Further evidence of how far behind the defence aviation market commercial aviation fell during the worst of the Covid-19 crisis comes from the sales totals of the biggest 10 players in each segment.
The largest defence businesses made almost two-and-a-half times the revenues of their commercial counterparts (for companies with activities in both defence and commercial, such as Airbus, Boeing and Leonardo, we have split their total revenues accordingly).
Five of the 10 companies in our list recorded double-digit, or close to double-digit, growth from defence sales in 2020, although Raytheon Technologies’ 43.9% jump is distorted by military revenues from Collins Aerospace and Pratt & Whitney. The merger with United Technologies has added products from military engines to avionics and ejection seats to the Raytheon portfolio.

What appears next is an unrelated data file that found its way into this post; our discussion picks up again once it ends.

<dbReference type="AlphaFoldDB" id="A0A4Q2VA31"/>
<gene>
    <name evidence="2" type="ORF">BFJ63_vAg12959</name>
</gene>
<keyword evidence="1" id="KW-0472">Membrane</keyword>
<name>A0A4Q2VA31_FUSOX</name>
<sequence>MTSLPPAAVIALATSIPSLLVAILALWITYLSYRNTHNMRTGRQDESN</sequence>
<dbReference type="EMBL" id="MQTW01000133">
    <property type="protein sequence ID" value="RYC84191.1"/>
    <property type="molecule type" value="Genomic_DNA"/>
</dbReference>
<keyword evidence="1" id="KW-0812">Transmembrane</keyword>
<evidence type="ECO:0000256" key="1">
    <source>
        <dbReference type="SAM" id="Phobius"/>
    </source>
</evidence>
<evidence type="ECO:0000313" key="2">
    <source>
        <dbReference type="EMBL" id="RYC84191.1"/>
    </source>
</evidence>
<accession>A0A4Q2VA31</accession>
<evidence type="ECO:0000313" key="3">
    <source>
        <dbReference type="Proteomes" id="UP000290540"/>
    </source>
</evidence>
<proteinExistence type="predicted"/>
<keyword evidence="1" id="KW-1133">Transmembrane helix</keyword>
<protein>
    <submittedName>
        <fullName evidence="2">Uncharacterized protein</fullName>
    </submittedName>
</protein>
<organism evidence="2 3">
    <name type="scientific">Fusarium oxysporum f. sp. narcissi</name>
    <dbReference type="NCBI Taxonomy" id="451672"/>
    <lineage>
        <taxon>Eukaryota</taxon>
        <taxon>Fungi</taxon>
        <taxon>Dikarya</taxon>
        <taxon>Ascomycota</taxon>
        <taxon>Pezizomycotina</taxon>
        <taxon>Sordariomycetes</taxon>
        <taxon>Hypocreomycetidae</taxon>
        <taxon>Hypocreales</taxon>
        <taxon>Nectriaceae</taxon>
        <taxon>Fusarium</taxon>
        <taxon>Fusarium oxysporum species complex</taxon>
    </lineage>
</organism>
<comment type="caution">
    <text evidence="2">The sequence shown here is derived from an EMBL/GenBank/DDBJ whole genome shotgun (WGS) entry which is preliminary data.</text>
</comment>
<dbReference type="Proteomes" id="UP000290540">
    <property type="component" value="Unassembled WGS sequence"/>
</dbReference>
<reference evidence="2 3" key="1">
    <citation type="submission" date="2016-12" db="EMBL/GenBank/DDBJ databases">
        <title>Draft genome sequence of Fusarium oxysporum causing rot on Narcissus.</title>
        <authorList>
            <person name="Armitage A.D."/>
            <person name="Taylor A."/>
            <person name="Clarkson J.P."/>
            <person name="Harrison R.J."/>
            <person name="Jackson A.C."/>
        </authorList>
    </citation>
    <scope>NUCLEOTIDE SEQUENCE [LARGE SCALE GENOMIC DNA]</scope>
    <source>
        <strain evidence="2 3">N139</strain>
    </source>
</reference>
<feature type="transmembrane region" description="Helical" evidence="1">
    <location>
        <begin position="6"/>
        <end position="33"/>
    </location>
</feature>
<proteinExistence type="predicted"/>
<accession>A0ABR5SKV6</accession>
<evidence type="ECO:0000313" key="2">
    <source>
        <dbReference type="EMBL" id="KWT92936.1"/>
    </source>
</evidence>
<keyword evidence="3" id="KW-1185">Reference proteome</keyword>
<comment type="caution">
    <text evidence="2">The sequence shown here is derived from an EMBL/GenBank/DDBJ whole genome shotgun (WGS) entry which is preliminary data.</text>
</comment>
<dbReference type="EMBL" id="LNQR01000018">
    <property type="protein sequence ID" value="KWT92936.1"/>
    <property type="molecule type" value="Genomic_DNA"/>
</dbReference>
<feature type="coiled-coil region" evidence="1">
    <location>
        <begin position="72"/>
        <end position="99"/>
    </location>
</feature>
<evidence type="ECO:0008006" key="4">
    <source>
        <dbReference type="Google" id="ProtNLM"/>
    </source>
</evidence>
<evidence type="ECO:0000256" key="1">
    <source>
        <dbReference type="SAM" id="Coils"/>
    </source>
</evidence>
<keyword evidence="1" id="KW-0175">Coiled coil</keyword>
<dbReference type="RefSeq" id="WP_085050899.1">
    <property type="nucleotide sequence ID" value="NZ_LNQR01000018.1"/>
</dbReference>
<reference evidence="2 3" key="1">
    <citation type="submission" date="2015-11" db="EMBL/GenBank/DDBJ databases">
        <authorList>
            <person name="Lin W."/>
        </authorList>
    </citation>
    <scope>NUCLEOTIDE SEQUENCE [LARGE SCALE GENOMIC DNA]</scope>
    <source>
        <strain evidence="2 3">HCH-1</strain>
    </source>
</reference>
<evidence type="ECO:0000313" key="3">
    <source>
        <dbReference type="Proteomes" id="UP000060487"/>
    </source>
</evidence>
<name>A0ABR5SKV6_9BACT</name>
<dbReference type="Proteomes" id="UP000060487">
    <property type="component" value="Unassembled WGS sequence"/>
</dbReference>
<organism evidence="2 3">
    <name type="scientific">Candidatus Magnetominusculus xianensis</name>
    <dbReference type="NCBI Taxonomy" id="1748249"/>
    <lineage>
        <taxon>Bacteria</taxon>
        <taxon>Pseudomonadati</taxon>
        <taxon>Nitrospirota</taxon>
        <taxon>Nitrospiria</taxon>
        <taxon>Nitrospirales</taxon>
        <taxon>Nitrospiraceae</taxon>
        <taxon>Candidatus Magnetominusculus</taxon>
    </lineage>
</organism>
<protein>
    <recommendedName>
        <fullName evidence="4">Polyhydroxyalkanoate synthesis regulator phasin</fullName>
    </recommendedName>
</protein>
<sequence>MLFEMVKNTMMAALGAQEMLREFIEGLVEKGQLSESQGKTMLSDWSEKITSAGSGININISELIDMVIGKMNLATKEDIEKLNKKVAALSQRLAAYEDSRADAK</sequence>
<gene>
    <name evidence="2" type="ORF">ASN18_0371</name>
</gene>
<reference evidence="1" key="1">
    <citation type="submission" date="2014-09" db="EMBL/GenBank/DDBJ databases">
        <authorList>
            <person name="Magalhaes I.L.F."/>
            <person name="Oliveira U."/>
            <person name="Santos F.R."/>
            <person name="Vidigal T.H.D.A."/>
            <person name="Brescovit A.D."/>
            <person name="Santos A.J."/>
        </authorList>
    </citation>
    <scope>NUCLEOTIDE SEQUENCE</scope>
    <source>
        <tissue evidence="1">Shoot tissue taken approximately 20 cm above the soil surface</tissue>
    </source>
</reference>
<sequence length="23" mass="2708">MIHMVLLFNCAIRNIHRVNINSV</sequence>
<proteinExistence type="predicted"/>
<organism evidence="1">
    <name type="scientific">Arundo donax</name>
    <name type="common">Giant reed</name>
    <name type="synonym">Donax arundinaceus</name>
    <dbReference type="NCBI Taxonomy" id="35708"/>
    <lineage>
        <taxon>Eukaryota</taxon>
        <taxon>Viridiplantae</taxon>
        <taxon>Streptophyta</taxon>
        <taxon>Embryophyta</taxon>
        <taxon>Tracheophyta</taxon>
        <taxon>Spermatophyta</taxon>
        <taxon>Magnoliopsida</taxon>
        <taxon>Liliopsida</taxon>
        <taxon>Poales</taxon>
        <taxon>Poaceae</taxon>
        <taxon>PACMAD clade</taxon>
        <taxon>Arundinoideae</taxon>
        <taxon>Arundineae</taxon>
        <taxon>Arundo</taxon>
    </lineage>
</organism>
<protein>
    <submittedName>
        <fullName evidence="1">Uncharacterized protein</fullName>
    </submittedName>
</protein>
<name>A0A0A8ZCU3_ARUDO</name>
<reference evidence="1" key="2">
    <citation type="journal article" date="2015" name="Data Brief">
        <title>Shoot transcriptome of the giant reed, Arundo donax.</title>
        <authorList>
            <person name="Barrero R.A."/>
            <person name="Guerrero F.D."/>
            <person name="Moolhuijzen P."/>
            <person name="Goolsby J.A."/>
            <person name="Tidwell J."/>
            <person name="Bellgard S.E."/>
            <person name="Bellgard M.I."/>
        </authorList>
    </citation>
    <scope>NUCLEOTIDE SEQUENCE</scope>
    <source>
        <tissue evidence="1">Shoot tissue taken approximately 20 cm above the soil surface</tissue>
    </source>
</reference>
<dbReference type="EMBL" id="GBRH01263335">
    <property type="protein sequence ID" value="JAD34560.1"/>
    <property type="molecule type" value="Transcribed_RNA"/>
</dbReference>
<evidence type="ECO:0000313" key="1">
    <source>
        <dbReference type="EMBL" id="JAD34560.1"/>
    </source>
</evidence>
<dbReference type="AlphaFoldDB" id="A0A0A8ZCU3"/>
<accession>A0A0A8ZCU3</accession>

As it does the main ranking this year, Lockheed Martin tops the league of defence specialists, with sales of just under $65 billion in 2020 – ahead of Raytheon Technologies, pushing traditional number two Northrop Grumman into third. However, Northrop still recorded an impressive 8.7% sales growth for the year.
Others that enjoyed strong growth in 2020 were BAE Systems, in fifth, and 10th-placed Honeywell. The two commercial aviation giants also had disappointing years in terms of expanding their defence activities, with Airbus falling more than 9% from its 2020 total, and Boeing virtually standing still.
In fifth place, and in the Top 10 list of military manufacturers for the first time, Russia’s enlarged Rostec has become an even more powerful entity in the global defence market, although its consolidated revenues fell just over 5% year-on-year.
Top 100 aerospace companies ranked by revenue
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